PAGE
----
Monday December 16, 2019

Gene Therapy may Help Treat Chronic Kidney Disease

Chronic kidney disease is a slowly progressive disease, so that is an advantage

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DNA
Heavy drinking can change your DNA: Study

Scientists have found that administering gene therapy may reverse damage in kidney cells, suggesting a potential treatment for chronic kidney disease characterised by gradual loss of its functions.

The research showed that whether adeno-associated virus (AAV) — a relative of the virus that causes the common cold — could deliver genetic material to damaged cells in the kidneys.

They explained that diabetes, hypertension and other conditions cause chronic kidney disease, which occurs when damaged kidneys cannot effectively filter waste and excess fluids from the body.

“Chronic kidney disease is an enormous and growing problem. Unfortunately, over the years, we have not developed more effective drugs for the condition, and this reality is leading us to explore gene therapy,” said Benjamin D. Humphreys from the Division of Nephrology at Washington University in the US.

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Gene (Representational image). IANS

In the study, published in Journal of the American Society of Nephrology, the team evaluated six AAV viruses, both natural and synthetic, in mice and in stem-cell-derived human kidney organoids.

A synthetic virus, Anc80, created by the researchers proved successful in reaching two types of cells that contribute to chronic kidney disease by secreting proteins that gum up the organ and cause irreversible damage.

The results showed that the genetic material carried by Anc80 was transferred successfully to the targeted kidney cells and the same virus was also used in gene therapy strategies to treat mice with kidney scarring.

Also Read: Parkinson’s Identified Gene to Combat Alzheimer’s

“The interesting thing about the adeno-associated viruses is that they persist in the body for many months, potentially giving a therapeutic gene a chance to do its work,” Humphreys explained.

“Chronic kidney disease is a slowly progressive disease, so that is an advantage. After many more years of research, we could envision that patients would need injections maybe twice a year as opposed to every week, like with chemo,” Humphreys added. (IANS)

Next Story

Medicare Uses Breakthrough Gene Therapy to Cover Some Blood Cancers

Medicare covers more than 60 million seniors and people with disabilities

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blood cancer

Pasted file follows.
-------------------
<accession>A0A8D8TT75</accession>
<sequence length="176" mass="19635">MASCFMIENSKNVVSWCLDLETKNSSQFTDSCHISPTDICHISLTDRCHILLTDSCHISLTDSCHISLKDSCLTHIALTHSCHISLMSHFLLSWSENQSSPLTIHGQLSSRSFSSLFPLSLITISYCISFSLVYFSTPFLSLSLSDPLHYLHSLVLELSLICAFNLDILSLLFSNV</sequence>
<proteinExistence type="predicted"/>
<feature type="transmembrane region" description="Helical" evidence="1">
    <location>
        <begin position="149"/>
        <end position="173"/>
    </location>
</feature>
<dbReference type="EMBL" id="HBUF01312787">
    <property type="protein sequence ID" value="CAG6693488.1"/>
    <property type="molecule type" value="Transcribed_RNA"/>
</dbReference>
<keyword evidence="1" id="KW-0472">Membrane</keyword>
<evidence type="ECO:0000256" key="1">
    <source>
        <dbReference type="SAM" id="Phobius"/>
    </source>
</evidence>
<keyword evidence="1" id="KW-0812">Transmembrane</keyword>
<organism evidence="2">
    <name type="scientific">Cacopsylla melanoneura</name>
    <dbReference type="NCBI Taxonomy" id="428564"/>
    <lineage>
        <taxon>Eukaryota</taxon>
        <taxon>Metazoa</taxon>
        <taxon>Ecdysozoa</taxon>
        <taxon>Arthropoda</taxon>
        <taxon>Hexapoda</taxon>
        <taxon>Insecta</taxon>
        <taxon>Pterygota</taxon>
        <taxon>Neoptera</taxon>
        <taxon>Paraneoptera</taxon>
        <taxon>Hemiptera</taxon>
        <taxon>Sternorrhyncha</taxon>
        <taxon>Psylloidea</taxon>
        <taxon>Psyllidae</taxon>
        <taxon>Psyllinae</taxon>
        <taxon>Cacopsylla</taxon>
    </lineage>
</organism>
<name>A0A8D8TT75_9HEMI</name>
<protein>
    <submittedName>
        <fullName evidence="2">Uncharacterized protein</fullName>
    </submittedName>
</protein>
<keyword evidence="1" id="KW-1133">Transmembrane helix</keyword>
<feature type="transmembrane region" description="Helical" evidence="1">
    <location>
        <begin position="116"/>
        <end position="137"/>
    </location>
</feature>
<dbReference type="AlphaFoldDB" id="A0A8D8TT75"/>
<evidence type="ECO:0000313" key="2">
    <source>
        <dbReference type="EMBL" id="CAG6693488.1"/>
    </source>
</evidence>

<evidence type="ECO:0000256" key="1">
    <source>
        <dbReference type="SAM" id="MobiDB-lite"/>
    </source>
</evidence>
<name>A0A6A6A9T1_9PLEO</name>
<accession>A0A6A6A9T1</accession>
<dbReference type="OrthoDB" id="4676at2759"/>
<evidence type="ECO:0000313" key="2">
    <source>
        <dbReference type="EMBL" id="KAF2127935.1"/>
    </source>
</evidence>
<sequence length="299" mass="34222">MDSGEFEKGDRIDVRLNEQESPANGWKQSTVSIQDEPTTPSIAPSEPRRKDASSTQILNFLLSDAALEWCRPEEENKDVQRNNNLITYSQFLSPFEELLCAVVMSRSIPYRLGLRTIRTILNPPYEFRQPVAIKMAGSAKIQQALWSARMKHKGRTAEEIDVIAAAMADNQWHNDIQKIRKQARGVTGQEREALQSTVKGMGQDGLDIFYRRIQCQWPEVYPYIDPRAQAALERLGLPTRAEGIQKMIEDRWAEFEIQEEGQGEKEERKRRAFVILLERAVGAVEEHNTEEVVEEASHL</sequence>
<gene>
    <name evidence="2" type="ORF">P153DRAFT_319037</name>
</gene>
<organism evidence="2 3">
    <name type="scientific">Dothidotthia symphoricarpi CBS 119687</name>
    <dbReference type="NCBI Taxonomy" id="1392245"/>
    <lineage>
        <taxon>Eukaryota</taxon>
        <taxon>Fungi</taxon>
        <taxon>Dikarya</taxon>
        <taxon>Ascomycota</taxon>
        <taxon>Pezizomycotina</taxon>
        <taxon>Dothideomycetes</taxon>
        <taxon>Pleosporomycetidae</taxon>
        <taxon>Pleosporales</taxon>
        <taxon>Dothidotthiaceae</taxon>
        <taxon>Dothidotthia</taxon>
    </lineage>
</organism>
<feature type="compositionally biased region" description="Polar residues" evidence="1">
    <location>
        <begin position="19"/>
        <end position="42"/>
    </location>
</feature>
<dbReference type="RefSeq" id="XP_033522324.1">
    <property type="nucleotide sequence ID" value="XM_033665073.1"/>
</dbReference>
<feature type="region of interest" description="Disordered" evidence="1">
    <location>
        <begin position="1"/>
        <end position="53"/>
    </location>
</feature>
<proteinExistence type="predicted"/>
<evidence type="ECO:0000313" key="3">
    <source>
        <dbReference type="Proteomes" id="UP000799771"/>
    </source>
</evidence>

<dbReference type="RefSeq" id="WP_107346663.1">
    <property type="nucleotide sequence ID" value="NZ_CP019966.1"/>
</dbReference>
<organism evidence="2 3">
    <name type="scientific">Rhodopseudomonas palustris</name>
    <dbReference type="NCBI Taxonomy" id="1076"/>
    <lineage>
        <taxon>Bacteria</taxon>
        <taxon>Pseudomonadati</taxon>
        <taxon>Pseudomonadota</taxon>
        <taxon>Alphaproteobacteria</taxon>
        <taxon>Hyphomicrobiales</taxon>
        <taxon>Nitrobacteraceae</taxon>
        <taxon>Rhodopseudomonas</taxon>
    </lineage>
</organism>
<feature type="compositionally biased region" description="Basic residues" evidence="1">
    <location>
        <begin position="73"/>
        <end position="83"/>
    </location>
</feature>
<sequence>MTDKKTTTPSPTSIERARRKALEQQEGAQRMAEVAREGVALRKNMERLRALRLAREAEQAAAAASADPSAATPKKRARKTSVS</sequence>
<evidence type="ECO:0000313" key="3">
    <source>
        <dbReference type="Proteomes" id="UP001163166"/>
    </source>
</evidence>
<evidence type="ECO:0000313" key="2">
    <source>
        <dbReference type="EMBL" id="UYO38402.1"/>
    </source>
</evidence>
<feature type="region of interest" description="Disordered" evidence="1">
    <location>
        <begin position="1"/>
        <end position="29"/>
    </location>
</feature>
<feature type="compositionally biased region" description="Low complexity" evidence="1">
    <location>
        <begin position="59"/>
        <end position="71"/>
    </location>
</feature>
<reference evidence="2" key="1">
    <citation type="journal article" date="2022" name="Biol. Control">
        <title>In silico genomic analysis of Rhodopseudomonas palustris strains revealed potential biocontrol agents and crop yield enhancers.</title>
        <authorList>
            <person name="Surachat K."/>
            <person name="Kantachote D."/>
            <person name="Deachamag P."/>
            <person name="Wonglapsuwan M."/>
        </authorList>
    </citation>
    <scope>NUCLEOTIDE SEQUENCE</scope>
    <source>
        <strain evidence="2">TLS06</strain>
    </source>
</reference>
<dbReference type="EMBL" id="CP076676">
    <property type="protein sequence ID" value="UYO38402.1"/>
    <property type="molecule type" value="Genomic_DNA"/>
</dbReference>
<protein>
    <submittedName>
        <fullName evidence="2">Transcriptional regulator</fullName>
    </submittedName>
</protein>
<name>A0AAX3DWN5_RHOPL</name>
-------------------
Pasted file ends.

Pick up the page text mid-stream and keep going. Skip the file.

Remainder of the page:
FILE - In this Feb. 14, 2019, file photo, Centers for Medicare & Medicaid Services (CMS) Administrator Seema Verma speaks during a news conference in Washington. VOA

Expanding access to a promising but costly treatment, Medicare said Wednesday that it would cover for some blood cancers a breakthrough gene therapy that revs up a patient’s own immune cells to destroy malignancies.

Officials said Medicare would cover CAR-T cell therapies for certain types of lymphoma and leukemia, uses that are approved by the Food and Drug Administration. The cost can run to hundreds of thousands of dollars per patient, not counting hospitalization and other expenses. Medicare Administrator Seema Verma said the decision would provide consistent and predictable access nationwide, opening up treatment options for some patients “who had nowhere else to turn.”

Turbocharge, reprogram cells 

CAR-T uses gene therapy techniques to turbocharge the patient’s own immune system cells, reprogramming them to harbor a “receptor” that zeroes in on cancer, and then to grow hundreds of millions of copies. The revved-up immune cells are returned to the patient’s bloodstream and can continue to fight cancer for months or years.

blood cancers
Medicare covers more than 60 million seniors and people with disabilities. Pixabay

Although side effects can be severe, studies have shown the treatment to be highly effective against certain types of cancers. Researchers are working to add more types to that list. Medicare has been weighing the decision for months. The program often sets the tone for private insurance as well.

ALSO READ: After Effects of Articles 370: Pakistan Suspends Trade with India, Expels Indian High Commissioner

Special program

In its announcement, Medicare said it would cover CAR-T when the treatment is provided in institutions that are enrolled with the FDA in a special program to promote safety. It will also cover the treatment for other uses, if they are recommended by agency-approved medical research literature.

CAR-T uses a different strategy than other gene-therapy techniques. Instead of trying to fix disease-causing genes, it focuses on the patient’s immune system, specifically the T cells that battle foreign substances in the body. The problem with cancer is that malignant cells can often evade detection by the patient’s T cells. CAR-T helps the body’s own T cells do a better job of spotting tumors. Medicare covers more than 60 million seniors and people with disabilities. (VOA)